For example, given a megabyte file containing mostly the letter "M", a standard ZIP file held 2201 bytes of file data. However, that ZIP file was itself zipped down to 208 bytes, a reduction of 91% ! Clearly, the first pass did not compress as well as it might have. This simple example illustrates the limitations of a dictionary-based compression system.
∴Re-think this before documenting (it's in the old MS Word doc from draft 1). Combine with the "shuffle" data streams, or split everything up into individual algorithms instead?
This replaces known strings with short codes, and escapes out anything that may be confused for such a code.
It relies on a dictionary known to the recipient. Unlike Deflation, the dictionary may be updated and still be backward compatible. This is designed to compress the AGNT chunks (though you can use it for anything that might benifit from the same features). As agents are registered, the pre-defined DICT instance will be updated. However, in non-fatal mode two AGNT strings so-compressed may still be tested for equality even if it contains a substitution that’s not in the dictionary. In fact, the nature of the AGNT data is to inform the program about the implementation that created the archive; so if a substituion code is unknown the program can rightly conclude that it knows nothing about that agent. The dictionary would be updated at the same time the program is enhanced to deal with features particular to that agent.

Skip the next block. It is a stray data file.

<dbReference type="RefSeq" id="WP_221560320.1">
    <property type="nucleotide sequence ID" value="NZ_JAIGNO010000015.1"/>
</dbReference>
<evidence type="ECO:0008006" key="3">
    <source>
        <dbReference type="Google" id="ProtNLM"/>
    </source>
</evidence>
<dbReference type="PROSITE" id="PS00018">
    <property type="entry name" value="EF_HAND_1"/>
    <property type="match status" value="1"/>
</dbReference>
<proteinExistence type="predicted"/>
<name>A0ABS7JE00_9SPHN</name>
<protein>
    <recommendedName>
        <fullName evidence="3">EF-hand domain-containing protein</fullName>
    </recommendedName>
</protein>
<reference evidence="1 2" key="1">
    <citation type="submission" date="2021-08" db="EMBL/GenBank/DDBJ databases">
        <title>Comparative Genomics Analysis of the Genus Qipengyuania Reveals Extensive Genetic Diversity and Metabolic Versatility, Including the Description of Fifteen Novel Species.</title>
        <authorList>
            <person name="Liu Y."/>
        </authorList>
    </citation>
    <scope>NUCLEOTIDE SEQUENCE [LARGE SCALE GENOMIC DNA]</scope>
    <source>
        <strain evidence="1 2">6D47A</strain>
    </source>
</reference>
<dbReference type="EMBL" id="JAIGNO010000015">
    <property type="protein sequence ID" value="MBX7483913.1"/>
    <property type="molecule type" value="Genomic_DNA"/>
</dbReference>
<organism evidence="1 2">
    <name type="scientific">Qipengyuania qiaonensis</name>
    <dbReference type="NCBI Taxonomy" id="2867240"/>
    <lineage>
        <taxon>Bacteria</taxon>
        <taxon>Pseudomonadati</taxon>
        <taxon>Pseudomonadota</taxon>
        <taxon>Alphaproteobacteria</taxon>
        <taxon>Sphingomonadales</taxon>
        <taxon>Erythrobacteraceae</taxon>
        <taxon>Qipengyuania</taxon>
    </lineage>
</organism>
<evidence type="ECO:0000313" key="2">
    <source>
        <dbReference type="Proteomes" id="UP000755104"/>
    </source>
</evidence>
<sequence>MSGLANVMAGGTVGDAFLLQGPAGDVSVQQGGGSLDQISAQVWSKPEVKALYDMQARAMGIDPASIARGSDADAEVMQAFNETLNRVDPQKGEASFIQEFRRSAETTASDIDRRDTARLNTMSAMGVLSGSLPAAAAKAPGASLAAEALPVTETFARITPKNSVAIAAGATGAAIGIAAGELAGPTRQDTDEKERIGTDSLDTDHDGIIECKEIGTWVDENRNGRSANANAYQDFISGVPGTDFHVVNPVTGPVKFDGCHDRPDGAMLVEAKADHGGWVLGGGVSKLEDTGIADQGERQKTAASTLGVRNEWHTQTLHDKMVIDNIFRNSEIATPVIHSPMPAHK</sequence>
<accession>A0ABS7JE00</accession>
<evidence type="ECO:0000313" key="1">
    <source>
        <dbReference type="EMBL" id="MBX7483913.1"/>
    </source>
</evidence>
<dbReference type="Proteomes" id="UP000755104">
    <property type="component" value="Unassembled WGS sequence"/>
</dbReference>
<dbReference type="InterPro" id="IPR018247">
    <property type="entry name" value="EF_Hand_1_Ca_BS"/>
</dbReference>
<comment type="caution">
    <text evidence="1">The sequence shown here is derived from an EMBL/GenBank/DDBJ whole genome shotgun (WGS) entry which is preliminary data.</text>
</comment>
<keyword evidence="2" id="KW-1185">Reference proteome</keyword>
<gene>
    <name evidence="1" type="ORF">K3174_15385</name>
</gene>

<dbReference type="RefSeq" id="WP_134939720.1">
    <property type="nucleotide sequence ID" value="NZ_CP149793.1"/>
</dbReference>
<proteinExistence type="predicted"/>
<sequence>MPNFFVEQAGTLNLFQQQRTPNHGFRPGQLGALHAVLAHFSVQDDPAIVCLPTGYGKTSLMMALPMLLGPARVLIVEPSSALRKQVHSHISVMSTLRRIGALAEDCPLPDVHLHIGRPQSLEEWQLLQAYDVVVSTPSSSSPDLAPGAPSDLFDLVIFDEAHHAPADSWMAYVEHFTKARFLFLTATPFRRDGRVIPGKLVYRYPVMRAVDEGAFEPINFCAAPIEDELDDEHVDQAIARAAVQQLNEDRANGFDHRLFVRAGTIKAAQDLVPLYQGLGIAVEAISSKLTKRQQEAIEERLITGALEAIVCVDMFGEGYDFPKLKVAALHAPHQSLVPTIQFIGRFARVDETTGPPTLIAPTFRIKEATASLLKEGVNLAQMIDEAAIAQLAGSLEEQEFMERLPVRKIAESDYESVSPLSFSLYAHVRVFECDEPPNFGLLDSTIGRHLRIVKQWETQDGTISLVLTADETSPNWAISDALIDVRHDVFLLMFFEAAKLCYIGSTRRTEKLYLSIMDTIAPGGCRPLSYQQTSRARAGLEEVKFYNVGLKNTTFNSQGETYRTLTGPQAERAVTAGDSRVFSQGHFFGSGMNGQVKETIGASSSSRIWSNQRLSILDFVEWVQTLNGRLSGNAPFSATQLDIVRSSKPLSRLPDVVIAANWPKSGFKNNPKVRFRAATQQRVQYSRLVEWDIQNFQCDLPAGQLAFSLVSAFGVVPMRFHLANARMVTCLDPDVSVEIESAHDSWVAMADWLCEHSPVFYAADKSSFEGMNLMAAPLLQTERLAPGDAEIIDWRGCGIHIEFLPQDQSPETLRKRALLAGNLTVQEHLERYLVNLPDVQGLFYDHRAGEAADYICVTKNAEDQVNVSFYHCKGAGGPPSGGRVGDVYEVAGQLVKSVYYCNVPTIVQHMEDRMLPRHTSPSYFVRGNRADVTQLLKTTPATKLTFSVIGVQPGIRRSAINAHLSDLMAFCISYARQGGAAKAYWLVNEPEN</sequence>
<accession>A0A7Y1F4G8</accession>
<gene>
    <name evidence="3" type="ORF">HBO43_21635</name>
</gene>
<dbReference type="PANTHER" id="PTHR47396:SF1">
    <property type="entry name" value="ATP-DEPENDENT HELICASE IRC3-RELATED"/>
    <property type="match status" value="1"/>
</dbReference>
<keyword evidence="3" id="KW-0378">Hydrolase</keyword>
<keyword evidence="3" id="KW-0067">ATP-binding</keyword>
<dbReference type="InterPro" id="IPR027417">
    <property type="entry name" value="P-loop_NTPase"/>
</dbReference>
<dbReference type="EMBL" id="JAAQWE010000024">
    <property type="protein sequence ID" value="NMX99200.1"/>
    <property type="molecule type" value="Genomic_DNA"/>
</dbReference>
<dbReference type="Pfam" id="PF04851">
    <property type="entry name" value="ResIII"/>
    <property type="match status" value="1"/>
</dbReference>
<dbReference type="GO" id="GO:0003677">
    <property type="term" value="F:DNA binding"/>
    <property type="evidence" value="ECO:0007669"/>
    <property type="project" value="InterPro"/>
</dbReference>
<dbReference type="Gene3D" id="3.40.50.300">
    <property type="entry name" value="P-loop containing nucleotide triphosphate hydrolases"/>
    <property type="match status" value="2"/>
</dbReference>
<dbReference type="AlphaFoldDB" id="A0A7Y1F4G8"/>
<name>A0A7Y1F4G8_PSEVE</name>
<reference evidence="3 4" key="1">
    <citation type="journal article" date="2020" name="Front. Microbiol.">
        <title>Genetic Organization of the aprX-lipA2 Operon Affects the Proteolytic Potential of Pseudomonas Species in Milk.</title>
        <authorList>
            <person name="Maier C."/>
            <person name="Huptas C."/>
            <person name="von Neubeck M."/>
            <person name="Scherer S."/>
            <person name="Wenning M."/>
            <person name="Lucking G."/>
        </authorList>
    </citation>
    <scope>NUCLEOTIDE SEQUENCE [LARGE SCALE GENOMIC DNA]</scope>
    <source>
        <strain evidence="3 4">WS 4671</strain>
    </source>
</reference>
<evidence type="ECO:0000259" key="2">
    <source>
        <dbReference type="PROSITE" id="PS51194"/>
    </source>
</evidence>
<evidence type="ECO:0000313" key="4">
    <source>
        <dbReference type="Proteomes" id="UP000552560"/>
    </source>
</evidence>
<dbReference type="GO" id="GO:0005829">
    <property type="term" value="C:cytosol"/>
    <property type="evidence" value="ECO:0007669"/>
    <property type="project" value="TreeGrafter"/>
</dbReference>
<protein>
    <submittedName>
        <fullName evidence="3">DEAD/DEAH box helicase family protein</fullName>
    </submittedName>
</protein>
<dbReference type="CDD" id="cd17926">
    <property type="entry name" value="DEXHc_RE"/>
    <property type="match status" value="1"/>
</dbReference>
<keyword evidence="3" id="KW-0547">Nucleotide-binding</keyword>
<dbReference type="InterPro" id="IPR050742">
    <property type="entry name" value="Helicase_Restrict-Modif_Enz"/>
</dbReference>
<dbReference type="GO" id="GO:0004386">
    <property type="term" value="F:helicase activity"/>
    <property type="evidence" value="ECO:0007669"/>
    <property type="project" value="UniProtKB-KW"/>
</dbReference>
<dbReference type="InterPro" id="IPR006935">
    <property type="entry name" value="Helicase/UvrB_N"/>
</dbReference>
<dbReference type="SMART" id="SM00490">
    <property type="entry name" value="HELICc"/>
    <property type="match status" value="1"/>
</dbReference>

∴Link to a page containing technical details of the algorithm.
Note that variations on compressing are not recorded here if they are not needed during decompressing. For example, the deflation algorithm has parameters for a speed/compression tradeoff level, a speed/memory tradeoff level, history window size, and a strategy. However, when decompressing none of that matters; the output is compatible no matter which parameters were used. An implementation may provide a way to specify parameters to the compression algorithm when adding files to the archive, but they are not recorded here. This is information necessary for the decompressor to extract the file.
To define COMP#7 to decode data that has been encoded using UTR-6 and then deflated using dictionary DICT#65, list them in the order in which to apply the decode process. The payload would contain the list (0x102, 0x41, 0x101) That would be represented as:
81 02 ; 0x102 = deflate algorithm 41 ; parameter to algorithm 81 01 ; 0x101 = UTR-6 algorithm ; takes no parameters.
which would be the payload of COMP#7.
A part number, as with DATA.